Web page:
also) took their racing cars to Europe. With Barney Oldfield, the

    Peerless Dragon set many world records and were top winners.

    Peerless was the only other make to offer a 825 cube engine like

    P. A.’s top offering(topping Packard’s by 300 cubes). Their 48HP

    6 was stroked to be larger than the Pierce’s. In 1904 P. A.’s top

    offering was a 93″ wheelbase, 24-28HP Great Arrow for $4,000 with

    a problematic column shifter. Peerless’s best was a 102″ wheelbase

    35HP, costing $6000.Peerless abruptly quit making top tier autos in

    1916 when they only offered cars in the Cadillac range(Cad was a

    mid priced car until the 20’s). By 1925 you could buy a top of the

    line Peerless 4 pass. touring for $3,285 and P. A. Model 33 was

    $5,250. This later fall from grace is what colors your opinion,

    but the three P catchy phrase will outlive us both and further the

    reputation of all three P’s.


    Tony, thanks you. I learned some things about Peerless I didn’t know. When Freddy Tycher was alive, he convinced the guys at Hemmings to make a classification of “Packard, Peerless, and Pierce-Arrow”. They did that for a year or so, and then went back to “Packard” classification. Pierce-Arrow and Peerless were relegated to the “P” section.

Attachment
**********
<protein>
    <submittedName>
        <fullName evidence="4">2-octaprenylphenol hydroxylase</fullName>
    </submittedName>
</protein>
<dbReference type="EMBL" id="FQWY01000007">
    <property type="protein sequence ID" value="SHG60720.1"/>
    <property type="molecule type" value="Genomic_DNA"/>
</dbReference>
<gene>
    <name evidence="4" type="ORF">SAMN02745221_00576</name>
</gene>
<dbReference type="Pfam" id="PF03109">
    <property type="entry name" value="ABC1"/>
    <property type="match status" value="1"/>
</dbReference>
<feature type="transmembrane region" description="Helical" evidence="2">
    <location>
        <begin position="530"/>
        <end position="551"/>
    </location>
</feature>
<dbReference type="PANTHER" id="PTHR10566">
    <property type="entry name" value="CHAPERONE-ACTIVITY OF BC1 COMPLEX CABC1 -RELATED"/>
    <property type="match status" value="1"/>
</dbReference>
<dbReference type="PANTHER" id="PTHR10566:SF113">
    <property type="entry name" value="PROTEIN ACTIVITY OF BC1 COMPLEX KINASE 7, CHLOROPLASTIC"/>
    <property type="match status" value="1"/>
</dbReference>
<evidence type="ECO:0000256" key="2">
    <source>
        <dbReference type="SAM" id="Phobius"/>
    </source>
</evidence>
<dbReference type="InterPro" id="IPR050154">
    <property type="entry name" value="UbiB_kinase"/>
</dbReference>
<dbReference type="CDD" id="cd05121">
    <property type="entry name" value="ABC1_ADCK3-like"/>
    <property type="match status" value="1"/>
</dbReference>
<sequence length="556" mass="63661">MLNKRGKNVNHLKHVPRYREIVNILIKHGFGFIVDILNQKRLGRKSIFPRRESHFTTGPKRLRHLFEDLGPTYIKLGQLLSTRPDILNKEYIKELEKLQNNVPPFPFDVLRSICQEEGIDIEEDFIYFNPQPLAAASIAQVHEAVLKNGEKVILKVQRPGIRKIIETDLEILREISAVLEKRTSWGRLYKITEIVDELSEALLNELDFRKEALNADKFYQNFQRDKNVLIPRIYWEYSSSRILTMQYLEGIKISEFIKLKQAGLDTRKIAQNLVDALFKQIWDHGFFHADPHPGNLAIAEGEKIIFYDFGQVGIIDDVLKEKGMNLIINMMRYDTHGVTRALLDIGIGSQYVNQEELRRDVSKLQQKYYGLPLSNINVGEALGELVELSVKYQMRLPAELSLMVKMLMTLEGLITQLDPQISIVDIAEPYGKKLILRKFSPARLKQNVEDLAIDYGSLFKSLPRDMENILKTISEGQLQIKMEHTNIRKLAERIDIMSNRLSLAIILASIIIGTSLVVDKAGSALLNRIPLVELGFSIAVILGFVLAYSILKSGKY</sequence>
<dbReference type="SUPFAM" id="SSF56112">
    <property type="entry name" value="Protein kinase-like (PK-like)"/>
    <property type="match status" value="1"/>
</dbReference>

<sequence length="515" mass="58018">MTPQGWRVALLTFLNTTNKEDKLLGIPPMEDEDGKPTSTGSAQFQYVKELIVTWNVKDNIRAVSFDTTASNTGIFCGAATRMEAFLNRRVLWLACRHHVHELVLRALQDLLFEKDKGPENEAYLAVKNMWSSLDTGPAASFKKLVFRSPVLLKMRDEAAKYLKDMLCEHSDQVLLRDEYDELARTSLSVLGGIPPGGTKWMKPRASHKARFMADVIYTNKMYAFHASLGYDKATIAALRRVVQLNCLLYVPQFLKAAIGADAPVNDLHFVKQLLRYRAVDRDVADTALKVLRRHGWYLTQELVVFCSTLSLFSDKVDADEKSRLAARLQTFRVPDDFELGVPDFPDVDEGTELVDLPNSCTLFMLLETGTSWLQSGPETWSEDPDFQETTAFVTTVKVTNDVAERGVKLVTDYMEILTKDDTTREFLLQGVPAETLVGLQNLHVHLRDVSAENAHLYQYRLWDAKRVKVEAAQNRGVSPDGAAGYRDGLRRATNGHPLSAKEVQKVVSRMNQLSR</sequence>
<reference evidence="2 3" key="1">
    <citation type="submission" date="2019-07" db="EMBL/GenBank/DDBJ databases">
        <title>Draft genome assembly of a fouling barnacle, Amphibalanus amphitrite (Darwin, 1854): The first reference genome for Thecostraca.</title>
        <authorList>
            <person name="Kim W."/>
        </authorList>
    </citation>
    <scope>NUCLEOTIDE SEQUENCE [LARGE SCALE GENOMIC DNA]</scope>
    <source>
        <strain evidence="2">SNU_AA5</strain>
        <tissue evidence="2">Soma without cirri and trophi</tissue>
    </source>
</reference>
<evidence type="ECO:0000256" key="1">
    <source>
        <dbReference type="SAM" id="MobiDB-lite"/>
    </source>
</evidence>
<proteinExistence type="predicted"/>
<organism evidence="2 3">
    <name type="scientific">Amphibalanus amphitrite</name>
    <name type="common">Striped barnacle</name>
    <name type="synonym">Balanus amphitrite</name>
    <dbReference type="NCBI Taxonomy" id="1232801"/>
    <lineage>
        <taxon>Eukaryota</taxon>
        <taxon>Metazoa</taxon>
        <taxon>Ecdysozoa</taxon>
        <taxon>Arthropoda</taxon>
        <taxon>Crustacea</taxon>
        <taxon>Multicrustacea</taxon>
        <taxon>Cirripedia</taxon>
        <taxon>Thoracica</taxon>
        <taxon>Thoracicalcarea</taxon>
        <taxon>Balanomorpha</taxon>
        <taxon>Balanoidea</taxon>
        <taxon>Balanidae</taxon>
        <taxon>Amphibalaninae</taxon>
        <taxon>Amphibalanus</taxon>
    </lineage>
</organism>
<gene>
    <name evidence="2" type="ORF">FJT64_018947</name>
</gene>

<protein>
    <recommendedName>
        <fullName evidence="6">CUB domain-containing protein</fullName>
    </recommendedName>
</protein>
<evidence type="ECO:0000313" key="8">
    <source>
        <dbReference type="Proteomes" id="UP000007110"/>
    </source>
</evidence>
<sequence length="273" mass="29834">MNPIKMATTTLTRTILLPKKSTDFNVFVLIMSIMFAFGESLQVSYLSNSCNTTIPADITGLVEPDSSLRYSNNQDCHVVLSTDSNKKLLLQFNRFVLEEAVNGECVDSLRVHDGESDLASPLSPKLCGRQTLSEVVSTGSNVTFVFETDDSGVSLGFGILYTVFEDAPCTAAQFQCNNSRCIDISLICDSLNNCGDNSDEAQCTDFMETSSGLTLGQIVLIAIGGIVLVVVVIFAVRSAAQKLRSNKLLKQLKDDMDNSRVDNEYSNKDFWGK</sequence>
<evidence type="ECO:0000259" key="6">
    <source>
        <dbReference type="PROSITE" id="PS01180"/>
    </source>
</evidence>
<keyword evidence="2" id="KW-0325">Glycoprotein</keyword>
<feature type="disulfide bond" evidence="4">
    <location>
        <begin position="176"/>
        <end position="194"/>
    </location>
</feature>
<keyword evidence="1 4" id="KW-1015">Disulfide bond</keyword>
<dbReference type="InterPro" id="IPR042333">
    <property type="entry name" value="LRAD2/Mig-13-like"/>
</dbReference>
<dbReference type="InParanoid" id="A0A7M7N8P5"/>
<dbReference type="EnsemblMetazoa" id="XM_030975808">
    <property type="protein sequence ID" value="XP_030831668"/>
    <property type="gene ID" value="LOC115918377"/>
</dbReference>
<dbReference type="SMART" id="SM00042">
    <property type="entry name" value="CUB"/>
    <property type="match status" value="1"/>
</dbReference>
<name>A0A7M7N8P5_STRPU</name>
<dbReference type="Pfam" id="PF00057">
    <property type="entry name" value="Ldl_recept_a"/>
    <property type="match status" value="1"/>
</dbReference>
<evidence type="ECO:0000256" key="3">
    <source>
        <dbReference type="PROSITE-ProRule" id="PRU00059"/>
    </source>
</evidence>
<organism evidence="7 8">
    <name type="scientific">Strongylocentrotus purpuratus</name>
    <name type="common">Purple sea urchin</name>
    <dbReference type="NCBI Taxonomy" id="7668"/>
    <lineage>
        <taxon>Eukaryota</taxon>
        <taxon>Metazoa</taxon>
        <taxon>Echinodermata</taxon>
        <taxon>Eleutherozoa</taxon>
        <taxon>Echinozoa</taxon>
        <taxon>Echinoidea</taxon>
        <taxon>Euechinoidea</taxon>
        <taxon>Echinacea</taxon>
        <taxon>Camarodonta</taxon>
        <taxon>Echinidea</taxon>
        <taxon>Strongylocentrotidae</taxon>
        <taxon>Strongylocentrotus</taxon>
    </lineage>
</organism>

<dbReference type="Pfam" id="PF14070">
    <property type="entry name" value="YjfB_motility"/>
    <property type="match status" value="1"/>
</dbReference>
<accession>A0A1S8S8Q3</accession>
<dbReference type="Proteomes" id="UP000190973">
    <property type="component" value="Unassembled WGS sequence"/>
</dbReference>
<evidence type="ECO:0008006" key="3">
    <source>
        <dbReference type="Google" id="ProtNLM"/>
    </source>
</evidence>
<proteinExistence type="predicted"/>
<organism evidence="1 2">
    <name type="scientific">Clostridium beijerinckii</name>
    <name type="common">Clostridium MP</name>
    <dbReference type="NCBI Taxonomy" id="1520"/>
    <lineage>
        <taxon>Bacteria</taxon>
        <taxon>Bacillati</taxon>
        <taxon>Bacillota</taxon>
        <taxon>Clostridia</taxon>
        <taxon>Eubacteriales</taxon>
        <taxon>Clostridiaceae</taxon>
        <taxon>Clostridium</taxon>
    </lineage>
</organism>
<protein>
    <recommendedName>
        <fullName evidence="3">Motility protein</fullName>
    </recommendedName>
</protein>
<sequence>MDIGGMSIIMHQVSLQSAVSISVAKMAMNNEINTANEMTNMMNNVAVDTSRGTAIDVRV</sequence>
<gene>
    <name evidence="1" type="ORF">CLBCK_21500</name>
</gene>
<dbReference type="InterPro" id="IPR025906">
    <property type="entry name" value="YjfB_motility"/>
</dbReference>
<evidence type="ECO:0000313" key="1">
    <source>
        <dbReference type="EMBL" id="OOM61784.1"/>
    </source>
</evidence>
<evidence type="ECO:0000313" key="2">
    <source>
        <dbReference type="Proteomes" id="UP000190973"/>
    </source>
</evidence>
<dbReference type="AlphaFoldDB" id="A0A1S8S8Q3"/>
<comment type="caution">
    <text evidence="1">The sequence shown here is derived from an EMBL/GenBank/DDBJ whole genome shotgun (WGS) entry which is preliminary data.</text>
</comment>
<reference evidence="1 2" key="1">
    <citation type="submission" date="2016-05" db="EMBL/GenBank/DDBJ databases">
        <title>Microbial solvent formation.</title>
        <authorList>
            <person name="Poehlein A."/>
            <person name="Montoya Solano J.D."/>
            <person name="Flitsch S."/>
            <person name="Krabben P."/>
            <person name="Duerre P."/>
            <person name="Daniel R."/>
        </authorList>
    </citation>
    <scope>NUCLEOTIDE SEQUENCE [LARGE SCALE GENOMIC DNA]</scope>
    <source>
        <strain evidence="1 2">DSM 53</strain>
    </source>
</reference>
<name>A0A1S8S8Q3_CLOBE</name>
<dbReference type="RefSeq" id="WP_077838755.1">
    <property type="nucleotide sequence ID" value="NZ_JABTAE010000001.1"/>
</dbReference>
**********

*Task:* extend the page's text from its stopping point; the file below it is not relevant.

I’m no Champagne expert but I dragged up a bottle of Champagne about ten years ago in 30 fathom of water five miles off of Provincetown on Stellwagen Bank. No label was left on it. When we got to the dock the crew pestered me to pop the cork. Didn’t take too much convincing. Anyway, it was still bubbly and very drinkable, not great but not bad either. When I looked at the cork it was dated 1919. I guess being that deep kept it quite cold for 80+ years and preserved it.


    The post about the Champagne in 30 fathoms of water sounds interesting.Not so very far from where the Andrea Doria went down in the summer of 1956.There should be some good wine there.My dad and I were almost passengers

    on that voyage as he had planned a trip to Europe for us.I was sent to summer camp instead and on a kid’s radio in our cabin the news bulletin about the sinking of the Andrea Doria came on.When I spoke with my dad on the phone the next day.He said we had our return reservations from Genoa to New York on that very voyage when the ship sank.That would be something one would never forget.

Viewing 20 posts - 1 through 20 (of 36 total)
  • You must be logged in to reply to this topic.